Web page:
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Usefulness and safety of vorapaxar in patients with non-ST-segment elevation acute coronary syndrome undergoing percutaneous coronary intervention (from the TRACER Trial).

Author(s): Valgimigli M(1), Tricoci P(2), Huang Z(2), Aylward PE(3), Armstrong PW(4), Van de Werf F(5), Leonardi S(6), White HD(7), Widimsky P(8), Harrington RA(9), Cequier A(10), Chen E(11), Lokhnygina Y(2), Wallentin L(12), Strony J(13), Mahaffey KW(9), Moliterno DJ(14).

Affiliation(s): Author information: (1)Thoraxcenter, Erasmus MC, Rotterdam, The Netherlands. Electronic address: m.valgimigli@erasmusmc.nl. (2)Duke Clinical Research Institute, Durham, North Carolina. (3)Flinders University and Medical Centre, Bedford Park, Adelaide, Australia. (4)Division of Cardiology, University of Alberta, Edmonton, Canada. (5)Department of Cardiology, University of Leuven, Leuven, Belgium. (6)Fondazione IRCCS Policlinico San Matteo, Pavia, Italy. (7)Green Lane Cardiovascular Service, Auckland, New Zealand. (8)University Hospital Kralovske Vinohrady, Charles University, Prague, Czech Republic. (9)Department of Medicine, Stanford University, Stanford, California. (10)Hospital Universitari de Bellvitge, Universitat de Barcelona, Barcelona, Spain. (11)Bayer HealthCare Pharmaceuticals Inc., Whippany, New Jersey. (12)Department of Medical Sciences, Uppsala Clinical Research Center, Uppsala, Sweden. (13)Merck & Co., Whitehouse Station, New Jersey. (14)Division of Cardiovascular Medicine, Gill Heart Institute, University of Kentucky, Lexington, Kentucky.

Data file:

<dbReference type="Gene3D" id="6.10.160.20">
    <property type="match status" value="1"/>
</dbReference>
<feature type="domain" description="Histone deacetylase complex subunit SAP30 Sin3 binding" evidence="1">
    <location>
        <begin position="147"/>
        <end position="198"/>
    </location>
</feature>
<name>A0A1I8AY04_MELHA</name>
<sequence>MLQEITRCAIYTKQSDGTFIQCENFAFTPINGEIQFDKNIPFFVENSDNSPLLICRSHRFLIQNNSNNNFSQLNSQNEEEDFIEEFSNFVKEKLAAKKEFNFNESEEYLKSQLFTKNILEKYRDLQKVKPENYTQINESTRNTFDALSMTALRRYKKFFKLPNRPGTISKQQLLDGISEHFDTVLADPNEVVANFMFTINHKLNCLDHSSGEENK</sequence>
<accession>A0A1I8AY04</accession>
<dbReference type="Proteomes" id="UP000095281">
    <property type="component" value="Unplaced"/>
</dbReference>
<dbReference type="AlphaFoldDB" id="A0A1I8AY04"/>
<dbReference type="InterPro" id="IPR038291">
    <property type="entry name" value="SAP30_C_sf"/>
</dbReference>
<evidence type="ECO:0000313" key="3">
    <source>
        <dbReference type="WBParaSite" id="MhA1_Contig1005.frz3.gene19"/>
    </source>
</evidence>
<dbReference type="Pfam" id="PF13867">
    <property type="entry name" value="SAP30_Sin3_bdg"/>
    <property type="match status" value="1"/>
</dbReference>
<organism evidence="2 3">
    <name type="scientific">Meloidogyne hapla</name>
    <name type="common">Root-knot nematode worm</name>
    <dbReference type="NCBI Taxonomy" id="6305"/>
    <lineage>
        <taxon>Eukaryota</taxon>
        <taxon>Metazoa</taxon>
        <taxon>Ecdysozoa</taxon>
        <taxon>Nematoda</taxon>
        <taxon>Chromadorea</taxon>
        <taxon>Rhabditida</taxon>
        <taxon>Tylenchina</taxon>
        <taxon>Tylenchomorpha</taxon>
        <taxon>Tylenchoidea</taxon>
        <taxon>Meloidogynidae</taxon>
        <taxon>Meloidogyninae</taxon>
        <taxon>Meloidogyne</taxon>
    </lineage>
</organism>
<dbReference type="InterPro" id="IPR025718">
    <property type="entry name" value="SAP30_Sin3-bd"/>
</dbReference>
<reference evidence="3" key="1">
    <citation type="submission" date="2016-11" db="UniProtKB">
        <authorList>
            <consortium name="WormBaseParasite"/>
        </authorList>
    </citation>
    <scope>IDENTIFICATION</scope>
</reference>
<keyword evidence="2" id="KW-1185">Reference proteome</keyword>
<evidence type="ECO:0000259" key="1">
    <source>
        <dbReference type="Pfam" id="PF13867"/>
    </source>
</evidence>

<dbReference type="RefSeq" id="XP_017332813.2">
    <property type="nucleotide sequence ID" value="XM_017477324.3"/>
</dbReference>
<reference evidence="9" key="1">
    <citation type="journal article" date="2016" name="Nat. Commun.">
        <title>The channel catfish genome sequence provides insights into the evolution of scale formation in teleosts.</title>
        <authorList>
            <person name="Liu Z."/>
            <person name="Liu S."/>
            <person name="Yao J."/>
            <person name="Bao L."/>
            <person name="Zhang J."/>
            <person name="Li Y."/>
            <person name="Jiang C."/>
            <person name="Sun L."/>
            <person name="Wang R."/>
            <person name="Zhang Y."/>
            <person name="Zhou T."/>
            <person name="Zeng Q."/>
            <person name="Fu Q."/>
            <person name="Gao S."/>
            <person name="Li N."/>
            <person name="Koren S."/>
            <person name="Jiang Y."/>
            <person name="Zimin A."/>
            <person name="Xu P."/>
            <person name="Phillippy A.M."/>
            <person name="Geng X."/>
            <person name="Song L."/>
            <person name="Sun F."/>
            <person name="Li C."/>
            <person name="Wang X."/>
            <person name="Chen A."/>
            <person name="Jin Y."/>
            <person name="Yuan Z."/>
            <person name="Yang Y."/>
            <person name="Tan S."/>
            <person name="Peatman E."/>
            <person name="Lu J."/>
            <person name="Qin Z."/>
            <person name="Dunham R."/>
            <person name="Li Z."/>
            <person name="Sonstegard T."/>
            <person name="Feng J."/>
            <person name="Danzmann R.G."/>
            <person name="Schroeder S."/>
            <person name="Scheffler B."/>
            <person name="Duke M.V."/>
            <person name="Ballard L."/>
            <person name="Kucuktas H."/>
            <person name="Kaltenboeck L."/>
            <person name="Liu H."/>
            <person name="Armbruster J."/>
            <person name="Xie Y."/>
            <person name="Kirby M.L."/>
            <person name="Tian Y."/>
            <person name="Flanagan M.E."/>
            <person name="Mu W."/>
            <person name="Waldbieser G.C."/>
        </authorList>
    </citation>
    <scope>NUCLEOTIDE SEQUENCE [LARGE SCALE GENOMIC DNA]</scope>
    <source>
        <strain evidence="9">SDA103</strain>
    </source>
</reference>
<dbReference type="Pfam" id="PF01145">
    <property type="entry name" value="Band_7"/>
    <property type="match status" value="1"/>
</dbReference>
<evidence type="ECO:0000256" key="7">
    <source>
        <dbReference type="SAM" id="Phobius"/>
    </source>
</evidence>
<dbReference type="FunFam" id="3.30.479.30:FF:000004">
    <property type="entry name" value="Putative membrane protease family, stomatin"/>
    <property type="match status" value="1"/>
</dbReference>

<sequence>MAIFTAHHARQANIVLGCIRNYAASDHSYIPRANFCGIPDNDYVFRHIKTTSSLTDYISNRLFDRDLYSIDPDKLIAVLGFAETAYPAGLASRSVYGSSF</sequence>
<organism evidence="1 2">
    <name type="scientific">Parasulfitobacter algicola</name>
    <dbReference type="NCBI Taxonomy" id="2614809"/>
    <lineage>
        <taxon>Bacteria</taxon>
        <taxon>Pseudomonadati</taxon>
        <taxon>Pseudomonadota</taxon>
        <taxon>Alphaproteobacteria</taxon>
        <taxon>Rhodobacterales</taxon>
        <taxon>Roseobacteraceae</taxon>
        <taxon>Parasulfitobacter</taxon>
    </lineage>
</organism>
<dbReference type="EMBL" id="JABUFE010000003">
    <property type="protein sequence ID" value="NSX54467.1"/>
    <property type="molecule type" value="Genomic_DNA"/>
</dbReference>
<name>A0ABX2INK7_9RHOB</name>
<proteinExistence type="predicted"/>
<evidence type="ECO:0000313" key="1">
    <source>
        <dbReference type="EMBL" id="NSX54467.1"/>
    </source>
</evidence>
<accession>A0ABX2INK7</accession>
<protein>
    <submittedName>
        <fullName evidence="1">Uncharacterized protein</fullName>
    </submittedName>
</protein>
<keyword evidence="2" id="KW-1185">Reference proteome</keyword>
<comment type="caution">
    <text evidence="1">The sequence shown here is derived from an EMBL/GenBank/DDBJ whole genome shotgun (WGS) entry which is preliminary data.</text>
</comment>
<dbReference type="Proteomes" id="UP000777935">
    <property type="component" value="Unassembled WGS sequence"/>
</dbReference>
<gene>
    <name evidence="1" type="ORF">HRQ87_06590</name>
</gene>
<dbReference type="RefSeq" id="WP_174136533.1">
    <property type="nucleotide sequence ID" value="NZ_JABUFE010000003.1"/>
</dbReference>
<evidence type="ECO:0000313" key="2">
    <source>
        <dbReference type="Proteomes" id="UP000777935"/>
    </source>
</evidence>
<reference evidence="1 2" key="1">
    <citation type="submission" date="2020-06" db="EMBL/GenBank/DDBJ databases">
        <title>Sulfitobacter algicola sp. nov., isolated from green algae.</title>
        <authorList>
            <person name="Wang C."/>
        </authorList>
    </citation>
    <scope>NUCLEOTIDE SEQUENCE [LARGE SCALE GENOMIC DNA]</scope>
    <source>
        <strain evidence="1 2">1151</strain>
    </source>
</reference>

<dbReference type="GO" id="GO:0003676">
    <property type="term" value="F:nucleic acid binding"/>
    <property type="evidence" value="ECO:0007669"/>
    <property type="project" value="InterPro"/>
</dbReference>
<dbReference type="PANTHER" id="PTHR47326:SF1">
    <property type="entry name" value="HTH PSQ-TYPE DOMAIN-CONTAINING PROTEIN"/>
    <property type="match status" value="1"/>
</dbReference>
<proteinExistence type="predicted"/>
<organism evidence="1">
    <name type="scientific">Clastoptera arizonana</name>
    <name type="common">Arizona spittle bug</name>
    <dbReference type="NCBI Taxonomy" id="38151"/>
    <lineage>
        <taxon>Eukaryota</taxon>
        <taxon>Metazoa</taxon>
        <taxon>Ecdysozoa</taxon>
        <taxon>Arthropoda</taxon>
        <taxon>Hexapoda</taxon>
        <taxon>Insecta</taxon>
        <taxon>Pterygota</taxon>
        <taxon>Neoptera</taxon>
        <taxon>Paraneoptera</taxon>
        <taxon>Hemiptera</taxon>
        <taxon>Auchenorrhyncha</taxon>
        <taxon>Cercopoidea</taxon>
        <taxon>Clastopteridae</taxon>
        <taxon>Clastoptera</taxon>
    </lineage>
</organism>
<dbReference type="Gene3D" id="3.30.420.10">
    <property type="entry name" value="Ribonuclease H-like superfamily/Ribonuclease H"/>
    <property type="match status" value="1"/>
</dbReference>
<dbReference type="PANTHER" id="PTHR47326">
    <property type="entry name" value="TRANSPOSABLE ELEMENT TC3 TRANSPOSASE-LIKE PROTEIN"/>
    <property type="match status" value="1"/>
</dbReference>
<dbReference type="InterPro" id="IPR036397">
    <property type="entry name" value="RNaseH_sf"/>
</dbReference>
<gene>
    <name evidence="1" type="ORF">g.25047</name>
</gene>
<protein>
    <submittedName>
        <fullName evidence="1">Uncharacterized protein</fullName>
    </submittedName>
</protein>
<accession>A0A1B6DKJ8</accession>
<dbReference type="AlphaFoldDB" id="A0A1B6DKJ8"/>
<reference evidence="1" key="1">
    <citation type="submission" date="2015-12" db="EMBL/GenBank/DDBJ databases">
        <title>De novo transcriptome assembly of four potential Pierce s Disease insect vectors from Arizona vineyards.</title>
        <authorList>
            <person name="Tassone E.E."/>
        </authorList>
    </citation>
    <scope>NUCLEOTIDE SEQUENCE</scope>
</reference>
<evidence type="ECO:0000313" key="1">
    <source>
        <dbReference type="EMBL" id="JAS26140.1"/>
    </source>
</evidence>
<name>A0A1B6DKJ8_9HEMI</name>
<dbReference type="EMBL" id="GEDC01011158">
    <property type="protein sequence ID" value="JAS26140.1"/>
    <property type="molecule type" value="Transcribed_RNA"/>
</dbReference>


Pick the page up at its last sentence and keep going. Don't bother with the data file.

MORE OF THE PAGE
Publication date & source: 2014, Am J Cardiol. , 114(5):665-73

The therapeutic potential of vorapaxar in patients with non-ST-segment elevation acute coronary syndrome undergoing percutaneous coronary intervention (PCI) is unknown. This prespecified analysis of a postrandomization subgroup evaluated the effects of vorapaxar compared with placebo among Thrombin Receptor Antagonist for Clinical Event Reduction in Acute Coronary Syndrome (TRACER) participants undergoing PCI, focusing on the implanted stent type (drug-eluting stent [DES] vs bare-metal stent [BMS]). Among 12,944 recruited patients, 7,479 (57.8%) underwent PCI during index hospitalization, and 3,060 (40.9%) of those patients received exclusively BMS, whereas 4,015 (53.7%) received DES. The median (twenty-fifth, seventy-fifth percentiles) duration of thienopyridine therapy was 133 days (47, 246) with BMS and 221 days (88, 341) with DES. At 2 years among patients undergoing PCI, the primary (cardiovascular death, myocardial infarction, stroke, recurrent ischemia with rehospitalization, or urgent coronary revascularization) and secondary (cardiovascular death, myocardial infarction, or stroke) end points did not differ between vorapaxar and placebo groups, which was consistent with the treatment effect observed in the overall study population (p value for interaction = 0.540). However, the treatment effect trended greater (p value for interaction = 0.069) and the risk for bleeding in patients taking vorapaxar versus placebo appeared attenuated in BMS-only recipients. After adjustment for confounders, the interaction was no longer significant (p value = 0.301). The covariate that mostly explained the stent-type-by-treatment interaction was the duration of clopidogrel therapy. In conclusion, among patients with PCI, the effect of vorapaxar is consistent with the overall TRACER results. Patients who received a BMS underwent shorter courses of clopidogrel therapy and displayed trends toward greater ischemic benefit from vorapaxar and lesser bleeding risk, compared with patients who received a DES.

Page last updated: 2014-11-30

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